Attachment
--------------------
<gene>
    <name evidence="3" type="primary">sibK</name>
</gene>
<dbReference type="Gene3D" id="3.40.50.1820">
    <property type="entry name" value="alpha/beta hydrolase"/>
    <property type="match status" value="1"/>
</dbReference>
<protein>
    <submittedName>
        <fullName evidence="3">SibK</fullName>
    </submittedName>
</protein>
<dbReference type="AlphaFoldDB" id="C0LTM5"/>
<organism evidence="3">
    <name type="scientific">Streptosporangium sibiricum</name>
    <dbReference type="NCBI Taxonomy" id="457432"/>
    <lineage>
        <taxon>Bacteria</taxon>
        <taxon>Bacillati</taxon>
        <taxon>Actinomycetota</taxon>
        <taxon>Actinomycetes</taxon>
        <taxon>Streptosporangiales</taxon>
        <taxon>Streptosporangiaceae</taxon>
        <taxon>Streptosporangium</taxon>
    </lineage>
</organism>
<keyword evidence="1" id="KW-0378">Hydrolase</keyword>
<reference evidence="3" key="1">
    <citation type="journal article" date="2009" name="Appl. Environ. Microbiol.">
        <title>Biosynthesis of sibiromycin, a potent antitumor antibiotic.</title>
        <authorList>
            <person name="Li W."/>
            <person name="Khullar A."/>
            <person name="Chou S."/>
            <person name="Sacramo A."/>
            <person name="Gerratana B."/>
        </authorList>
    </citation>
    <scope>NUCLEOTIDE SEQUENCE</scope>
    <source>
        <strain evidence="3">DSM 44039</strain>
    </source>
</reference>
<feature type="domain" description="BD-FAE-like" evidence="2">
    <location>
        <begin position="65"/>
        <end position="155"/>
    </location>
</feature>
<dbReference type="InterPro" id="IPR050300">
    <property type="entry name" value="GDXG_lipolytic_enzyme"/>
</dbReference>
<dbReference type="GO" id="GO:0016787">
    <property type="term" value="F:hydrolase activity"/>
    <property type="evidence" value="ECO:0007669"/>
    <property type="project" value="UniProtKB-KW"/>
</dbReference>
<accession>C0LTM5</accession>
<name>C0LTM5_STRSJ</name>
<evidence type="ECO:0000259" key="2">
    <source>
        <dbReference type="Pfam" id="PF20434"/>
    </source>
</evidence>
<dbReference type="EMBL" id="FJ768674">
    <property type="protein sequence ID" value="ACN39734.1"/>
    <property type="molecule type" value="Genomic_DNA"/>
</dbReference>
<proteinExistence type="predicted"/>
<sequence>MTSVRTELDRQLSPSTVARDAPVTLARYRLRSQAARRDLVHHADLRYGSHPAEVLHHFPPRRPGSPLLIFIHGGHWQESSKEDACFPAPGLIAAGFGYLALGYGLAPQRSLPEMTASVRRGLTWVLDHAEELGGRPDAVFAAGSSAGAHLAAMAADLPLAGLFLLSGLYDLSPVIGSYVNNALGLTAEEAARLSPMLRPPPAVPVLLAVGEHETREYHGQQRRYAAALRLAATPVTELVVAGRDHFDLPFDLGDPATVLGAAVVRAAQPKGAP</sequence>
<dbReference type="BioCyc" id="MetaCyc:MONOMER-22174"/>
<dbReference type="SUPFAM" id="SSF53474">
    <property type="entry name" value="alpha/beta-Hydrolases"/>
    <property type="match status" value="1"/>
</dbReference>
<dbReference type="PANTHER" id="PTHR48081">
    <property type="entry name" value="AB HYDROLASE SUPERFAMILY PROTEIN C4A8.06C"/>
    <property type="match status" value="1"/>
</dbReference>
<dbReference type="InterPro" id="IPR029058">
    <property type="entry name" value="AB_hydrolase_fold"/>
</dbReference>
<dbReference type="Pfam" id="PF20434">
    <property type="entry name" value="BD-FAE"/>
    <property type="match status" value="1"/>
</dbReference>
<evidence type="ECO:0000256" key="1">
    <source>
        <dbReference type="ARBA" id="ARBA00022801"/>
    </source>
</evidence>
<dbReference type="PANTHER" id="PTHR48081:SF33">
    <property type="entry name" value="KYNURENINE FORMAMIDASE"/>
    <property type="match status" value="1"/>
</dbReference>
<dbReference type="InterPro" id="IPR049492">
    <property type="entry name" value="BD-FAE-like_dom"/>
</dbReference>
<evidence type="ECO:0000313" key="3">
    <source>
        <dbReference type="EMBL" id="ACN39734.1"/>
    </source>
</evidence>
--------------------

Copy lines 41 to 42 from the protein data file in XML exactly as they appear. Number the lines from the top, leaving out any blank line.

        <strain evidence="3">DSM 44039</strain>
    </source>